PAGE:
• Take advantage of lifestyle benefits: Lots of employers go beyond the regular health coverage to offer lifestyle benefits. Your Human Resources department is responsible for informing you of all of these perks, but because they’re usually introduced during onboarding or annual info sessions with lots to process, it’s easy to overlook them and instead focus on more pressing offerings.Request a sit down with your Human Resources manager to make sure you understand all that’s available to you. There’s a wide range of non-traditional benefits these days, from pet insurance to gym memberships. Look for the big ones that can save you a pretty penny, like childcare benefits. According to the Center for American Progress, Families with infants would need to pay nearly $16,000 per year to cover the true cost of child care.(4) Offering onsite daycare, caregiving stipends, additional time off, or just a flexible schedule are all ways employers lend a hand in this department.

 

  • Maximize financial benefits: If your employer offers partial or dollar-for-dollar 401(k) matching, that’s free money. FREE MONEY! Check the fine print and limitations and then contribute as much as you can to maximize returns from your company.

 

Work overtime

 

There are two types of employees: exempt and non-exempt. If you’re a salaried employee, you’re likely exempt and therefore do not qualify for overtime. But if you’re paid hourly, you’re probably entitled to overtime pay for any additional hours worked. Make sure you’re getting paid for the time you put in. If you’re working over 40 hours a week, the law requires employers to pay no less than one and one-half times the regular rate of pay.(5)

 

Work on the holidays

 

If you qualify for overtime, you may also qualify for special holiday pay. There aren’t federal or state laws that require holiday pay, but some employers do compensate extra on these days. Check with your employer to confirm your workplace’s policy.

 

Switch or supplement your job

 

Ok, the whole point of this article is to show you how to maximize your income at  your current job — but if these tips aren’t cutting it, you might consider moving on to the next opportunity. Job hopping is one of the most effective ways to increase your salary. Think about it: if you stay at a company for a long period of time, you’ll likely get small increases of around 3% each year. If you simply switch to a new job, the average increase ranges from 10% to 20%.(6)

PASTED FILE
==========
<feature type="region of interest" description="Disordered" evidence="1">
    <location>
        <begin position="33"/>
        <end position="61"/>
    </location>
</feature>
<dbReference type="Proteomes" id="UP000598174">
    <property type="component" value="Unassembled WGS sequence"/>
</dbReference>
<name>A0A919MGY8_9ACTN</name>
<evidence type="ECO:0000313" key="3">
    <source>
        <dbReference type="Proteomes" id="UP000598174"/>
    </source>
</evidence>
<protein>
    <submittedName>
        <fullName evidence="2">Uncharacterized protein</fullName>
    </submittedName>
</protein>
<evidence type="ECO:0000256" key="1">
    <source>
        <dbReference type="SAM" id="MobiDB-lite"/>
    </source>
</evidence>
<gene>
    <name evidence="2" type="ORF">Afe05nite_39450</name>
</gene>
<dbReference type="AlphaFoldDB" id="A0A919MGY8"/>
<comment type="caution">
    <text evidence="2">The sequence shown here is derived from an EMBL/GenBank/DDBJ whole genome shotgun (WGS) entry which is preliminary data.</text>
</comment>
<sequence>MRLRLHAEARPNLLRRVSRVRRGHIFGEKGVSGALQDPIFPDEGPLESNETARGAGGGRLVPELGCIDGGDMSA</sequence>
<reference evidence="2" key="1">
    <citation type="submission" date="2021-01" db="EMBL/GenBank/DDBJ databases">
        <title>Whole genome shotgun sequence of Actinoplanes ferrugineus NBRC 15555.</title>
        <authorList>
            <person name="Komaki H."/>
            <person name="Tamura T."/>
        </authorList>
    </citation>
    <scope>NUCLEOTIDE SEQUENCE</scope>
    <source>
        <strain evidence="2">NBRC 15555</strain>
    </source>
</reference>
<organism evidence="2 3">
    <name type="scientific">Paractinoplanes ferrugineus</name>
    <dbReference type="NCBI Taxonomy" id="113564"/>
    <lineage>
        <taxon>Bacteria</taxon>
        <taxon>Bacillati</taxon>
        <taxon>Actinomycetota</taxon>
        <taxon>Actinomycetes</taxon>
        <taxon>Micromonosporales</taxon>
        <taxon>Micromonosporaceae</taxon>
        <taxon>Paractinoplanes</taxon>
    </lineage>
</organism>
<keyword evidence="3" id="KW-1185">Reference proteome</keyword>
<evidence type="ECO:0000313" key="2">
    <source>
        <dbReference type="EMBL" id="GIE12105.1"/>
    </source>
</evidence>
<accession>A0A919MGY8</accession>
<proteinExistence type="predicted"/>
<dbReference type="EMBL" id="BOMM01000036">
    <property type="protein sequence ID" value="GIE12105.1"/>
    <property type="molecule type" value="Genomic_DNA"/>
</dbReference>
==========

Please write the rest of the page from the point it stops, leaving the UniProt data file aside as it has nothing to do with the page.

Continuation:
If you’ve got the time and energy, you might also consider adding a side hustle on top of your regular job. A secondary gig can help you reach more short-term financial needs, like saving for a car. And who knows, maybe setting up that Etsy shop is all you need to get noticed and never have to work your day job again. Any dreamers in the house?

 

Get your money right

 

Advocating for yourself and making money moves to up your income can empower you to reach all kinds of financial goals, like saving for an emergency fund, improving your credit, or simply feeling more financially stable. And the steps you take to increase your earning potential can also set you up for better opportunities down the road. Keep working, growing, and keep the cash flowing. You’ve got this.

 


Footnotes

  1. CNBC

  2. Wall Street Journal

  3. The Thought Card

  4. Center for American Progress

  5. Department of Labor

  6. Forbes

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Zip’s editorial content is not written by a financial advisor. It’s intended for informational purposes and should not be considered legal or financial advice. Consult a professional to learn what financial products are right for you.

About the author
KrisAnne Madaus

KrisAnne Madaus is a NY-based copy and content writer at Zip who has served various clients in the tech, data analytics, and consulting arenas throughout her writing career. She enjoys creating content that helps business leaders foster innovation in retail, ecommerce, and management.